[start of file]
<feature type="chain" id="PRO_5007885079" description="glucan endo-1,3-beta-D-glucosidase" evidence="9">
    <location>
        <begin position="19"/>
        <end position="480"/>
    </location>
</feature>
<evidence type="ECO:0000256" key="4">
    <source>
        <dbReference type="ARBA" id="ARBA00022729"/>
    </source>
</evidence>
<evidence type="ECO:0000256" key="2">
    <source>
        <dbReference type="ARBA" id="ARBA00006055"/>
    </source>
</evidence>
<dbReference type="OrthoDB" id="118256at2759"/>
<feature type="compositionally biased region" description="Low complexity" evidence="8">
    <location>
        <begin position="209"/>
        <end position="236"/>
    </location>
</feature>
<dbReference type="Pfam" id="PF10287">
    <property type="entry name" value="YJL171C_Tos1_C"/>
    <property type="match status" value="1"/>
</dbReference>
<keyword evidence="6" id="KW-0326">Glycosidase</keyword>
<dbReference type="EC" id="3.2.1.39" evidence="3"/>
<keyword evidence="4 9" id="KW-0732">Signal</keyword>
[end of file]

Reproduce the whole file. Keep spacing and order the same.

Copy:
<feature type="chain" id="PRO_5007885079" description="glucan endo-1,3-beta-D-glucosidase" evidence="9">
    <location>
        <begin position="19"/>
        <end position="480"/>
    </location>
</feature>
<evidence type="ECO:0000256" key="4">
    <source>
        <dbReference type="ARBA" id="ARBA00022729"/>
    </source>
</evidence>
<evidence type="ECO:0000256" key="2">
    <source>
        <dbReference type="ARBA" id="ARBA00006055"/>
    </source>
</evidence>
<dbReference type="OrthoDB" id="118256at2759"/>
<feature type="compositionally biased region" description="Low complexity" evidence="8">
    <location>
        <begin position="209"/>
        <end position="236"/>
    </location>
</feature>
<dbReference type="Pfam" id="PF10287">
    <property type="entry name" value="YJL171C_Tos1_C"/>
    <property type="match status" value="1"/>
</dbReference>
<keyword evidence="6" id="KW-0326">Glycosidase</keyword>
<dbReference type="EC" id="3.2.1.39" evidence="3"/>
<keyword evidence="4 9" id="KW-0732">Signal</keyword>